To characterize further the effect of xylazine on bFGF mRNA expression in the retina, we injected animals with xylazine (6 mg/kg, i.m.) and estimated bFGF mRNA level in the retinas 12, 24, and 48 hr after the injection. As shown in Figure 1 B, the xylazine-induced bFGF expression was transient. Expression of bFGF mRNA increased 5.7-fold 12 hr after xylazine injection. By 24 hr, it had declined to approximately twofold and had returned to the control level by 48 hr.
To confirm that the xylazine effect on bFGF mRNA expression was mediated via α2-adrenergic receptors, we used yohimbine, a specific α2-adrenergic antagonist. When injected (5 mg/kg, i.p.) 20 min before xylazine, yohimbine completely blocked the effect of xylazine (Fig. 1 C). The complete inhibition of the xylazine-induced bFGF expression provides additional evidence that the effect of xylazine was mediated via α2-adrenergic receptors. Furthermore, injection of hydralazine (5 mg/kg, i.m.), which reduces mean arterial blood pressure substantially (Burney et al., 1995), produced only a small increase (40%) in bFGF expression in the retina (data not shown), indicating that reduction in blood pressure had only a small contribution to the increase in bFGF expression induced by xylazine.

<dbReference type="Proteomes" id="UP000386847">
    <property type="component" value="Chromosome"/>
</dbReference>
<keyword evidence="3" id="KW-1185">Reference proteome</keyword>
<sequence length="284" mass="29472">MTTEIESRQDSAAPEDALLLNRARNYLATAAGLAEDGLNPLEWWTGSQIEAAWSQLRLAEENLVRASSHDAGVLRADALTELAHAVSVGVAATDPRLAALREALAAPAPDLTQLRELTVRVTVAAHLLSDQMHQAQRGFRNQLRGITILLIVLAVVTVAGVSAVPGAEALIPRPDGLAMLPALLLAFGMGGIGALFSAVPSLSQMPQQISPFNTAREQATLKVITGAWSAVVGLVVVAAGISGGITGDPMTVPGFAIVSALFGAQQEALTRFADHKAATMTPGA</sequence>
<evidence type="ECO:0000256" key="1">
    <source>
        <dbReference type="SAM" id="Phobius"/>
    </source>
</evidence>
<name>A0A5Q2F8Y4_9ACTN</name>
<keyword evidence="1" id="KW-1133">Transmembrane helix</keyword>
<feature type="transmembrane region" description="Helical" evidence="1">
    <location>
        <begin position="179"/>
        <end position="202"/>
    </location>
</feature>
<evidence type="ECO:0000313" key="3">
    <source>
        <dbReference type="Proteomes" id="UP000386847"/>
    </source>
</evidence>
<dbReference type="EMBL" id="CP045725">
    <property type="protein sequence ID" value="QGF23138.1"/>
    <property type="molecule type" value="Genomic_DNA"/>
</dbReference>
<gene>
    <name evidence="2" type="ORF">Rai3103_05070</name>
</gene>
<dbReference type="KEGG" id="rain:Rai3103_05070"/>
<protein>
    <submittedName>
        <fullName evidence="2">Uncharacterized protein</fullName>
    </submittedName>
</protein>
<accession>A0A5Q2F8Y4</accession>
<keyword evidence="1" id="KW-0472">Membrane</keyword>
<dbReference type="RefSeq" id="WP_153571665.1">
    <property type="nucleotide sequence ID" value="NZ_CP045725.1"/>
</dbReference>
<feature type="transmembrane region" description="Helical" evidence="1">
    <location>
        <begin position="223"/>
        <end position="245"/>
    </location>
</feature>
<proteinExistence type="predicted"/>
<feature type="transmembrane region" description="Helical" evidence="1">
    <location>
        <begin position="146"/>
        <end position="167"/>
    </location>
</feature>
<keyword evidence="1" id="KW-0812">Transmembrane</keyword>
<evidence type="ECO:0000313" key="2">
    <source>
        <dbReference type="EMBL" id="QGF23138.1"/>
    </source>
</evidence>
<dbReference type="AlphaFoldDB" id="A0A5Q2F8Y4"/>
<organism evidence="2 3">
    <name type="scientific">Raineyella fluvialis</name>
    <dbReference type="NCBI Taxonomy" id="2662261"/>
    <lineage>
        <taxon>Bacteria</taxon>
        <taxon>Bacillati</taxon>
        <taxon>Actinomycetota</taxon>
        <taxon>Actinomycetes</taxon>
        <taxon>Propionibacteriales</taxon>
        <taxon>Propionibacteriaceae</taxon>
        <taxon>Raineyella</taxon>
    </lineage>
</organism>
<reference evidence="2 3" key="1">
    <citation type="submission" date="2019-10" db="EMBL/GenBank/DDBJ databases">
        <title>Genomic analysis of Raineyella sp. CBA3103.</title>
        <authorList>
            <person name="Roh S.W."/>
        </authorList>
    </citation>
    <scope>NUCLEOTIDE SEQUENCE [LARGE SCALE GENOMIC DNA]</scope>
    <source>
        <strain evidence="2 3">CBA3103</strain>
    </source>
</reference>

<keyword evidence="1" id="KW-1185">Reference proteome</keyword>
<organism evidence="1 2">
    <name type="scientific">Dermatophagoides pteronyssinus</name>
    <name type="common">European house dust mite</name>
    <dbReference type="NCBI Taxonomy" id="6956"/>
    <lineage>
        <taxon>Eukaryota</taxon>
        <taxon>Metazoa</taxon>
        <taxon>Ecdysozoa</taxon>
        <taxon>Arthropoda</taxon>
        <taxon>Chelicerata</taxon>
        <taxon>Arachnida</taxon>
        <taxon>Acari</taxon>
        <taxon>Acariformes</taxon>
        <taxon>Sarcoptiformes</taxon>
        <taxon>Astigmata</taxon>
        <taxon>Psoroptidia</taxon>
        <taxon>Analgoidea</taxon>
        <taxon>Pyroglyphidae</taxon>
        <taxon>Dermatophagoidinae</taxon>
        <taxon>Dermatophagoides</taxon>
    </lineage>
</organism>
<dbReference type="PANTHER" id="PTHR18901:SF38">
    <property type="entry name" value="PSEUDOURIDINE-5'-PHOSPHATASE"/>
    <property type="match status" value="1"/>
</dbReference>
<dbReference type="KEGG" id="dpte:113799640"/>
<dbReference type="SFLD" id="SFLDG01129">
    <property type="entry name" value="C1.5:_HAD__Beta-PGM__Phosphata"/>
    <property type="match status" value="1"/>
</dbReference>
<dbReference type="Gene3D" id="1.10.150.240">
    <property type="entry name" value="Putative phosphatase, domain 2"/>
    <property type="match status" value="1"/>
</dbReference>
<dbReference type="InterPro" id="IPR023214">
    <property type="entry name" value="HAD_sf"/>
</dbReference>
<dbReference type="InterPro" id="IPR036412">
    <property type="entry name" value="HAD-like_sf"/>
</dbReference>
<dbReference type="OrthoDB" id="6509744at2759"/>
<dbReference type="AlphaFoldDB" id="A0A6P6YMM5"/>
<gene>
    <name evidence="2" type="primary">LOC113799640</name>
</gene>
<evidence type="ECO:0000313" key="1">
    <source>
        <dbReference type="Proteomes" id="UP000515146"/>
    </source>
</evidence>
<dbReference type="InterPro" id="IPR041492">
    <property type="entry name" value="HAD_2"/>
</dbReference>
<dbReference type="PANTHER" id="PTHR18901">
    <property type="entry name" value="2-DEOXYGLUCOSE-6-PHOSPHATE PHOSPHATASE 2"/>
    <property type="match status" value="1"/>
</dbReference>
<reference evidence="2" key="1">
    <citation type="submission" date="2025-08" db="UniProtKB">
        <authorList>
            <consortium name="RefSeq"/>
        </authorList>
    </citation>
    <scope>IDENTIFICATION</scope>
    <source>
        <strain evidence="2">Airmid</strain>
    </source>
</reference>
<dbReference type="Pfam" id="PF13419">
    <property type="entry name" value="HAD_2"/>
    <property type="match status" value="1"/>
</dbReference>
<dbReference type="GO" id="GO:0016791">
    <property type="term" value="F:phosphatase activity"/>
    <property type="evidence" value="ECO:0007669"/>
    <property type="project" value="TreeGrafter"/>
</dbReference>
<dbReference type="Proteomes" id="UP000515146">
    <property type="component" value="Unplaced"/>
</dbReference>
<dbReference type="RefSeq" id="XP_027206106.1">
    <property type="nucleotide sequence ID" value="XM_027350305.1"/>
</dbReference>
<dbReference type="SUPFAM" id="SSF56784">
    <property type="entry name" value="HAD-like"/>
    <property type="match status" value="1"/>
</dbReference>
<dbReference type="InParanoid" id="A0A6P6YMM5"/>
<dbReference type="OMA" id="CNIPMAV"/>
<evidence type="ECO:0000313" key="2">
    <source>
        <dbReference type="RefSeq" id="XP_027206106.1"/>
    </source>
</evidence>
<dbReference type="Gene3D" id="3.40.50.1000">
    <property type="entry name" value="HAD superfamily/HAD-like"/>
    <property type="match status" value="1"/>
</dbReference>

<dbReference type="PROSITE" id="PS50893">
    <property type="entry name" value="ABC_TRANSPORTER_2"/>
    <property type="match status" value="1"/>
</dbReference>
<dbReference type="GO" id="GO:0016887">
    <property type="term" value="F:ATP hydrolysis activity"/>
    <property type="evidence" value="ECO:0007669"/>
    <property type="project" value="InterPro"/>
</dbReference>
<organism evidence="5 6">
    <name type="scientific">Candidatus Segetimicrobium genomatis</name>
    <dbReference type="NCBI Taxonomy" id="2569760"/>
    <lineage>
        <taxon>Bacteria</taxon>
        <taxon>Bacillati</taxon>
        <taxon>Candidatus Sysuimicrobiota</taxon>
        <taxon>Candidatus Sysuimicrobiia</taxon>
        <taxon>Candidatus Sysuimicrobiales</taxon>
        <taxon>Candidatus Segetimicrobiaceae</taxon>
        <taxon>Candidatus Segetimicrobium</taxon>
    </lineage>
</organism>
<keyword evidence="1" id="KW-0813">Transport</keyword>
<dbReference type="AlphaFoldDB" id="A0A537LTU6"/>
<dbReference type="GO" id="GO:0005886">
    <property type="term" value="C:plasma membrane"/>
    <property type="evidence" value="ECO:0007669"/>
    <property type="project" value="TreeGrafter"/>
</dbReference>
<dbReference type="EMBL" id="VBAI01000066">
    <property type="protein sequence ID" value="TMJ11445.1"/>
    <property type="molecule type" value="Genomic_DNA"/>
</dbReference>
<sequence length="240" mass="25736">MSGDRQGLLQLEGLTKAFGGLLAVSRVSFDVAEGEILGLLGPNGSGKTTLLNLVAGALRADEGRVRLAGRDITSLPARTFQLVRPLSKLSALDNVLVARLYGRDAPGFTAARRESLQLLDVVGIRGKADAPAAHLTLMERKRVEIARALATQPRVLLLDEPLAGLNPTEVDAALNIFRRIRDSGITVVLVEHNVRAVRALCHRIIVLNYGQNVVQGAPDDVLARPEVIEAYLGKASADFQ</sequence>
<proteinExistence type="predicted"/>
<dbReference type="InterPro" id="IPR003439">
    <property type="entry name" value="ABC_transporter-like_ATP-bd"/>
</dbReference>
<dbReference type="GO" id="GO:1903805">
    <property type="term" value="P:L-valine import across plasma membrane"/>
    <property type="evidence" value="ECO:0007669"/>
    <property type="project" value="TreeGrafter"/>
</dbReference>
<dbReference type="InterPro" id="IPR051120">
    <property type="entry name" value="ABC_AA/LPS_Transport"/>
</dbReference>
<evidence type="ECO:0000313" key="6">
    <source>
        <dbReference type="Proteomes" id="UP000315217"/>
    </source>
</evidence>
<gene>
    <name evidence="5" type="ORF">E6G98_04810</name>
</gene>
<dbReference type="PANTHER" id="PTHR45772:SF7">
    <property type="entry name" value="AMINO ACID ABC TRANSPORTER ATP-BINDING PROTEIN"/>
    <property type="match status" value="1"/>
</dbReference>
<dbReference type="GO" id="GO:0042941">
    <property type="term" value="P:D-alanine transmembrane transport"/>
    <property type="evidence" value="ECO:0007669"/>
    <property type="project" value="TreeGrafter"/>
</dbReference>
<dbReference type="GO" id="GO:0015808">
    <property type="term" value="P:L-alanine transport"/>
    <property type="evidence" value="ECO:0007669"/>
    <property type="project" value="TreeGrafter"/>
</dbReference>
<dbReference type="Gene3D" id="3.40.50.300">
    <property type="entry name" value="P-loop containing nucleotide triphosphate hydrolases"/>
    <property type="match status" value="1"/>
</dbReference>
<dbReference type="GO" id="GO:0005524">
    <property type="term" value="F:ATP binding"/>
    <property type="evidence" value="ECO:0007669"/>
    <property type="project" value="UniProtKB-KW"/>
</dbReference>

Induction of bFGF mRNA expression in the retina by clonidine
We next used clonidine, another α2-adrenergic agonist, to confirm further that the activation of α2-adrenergic receptors was responsible for the induction of bFGF expression. Animals were injected with clonidine (0.5 mg/kg, i.p.), and retinas were collected 12, 24, or 48 hr after injection. The temporal pattern of bFGF mRNA expression after a single injection of clonidine was very similar to that of xylazine. There was a transient increase (3.2-fold) in bFGF mRNA 12 hr after injection, which declined to baseline level by 24 hr after injection (Fig.2 A). Pretreatment with yohimbine (15 mg/kg, i.p.) 20 min before clonidine injection completely inhibited the clonidine effect on bFGF expression (Fig. 2 B). In addition, at this dosage, yohimbine also inhibited the normal expression of bFGF in the retina by 40% (Fig. 2 B).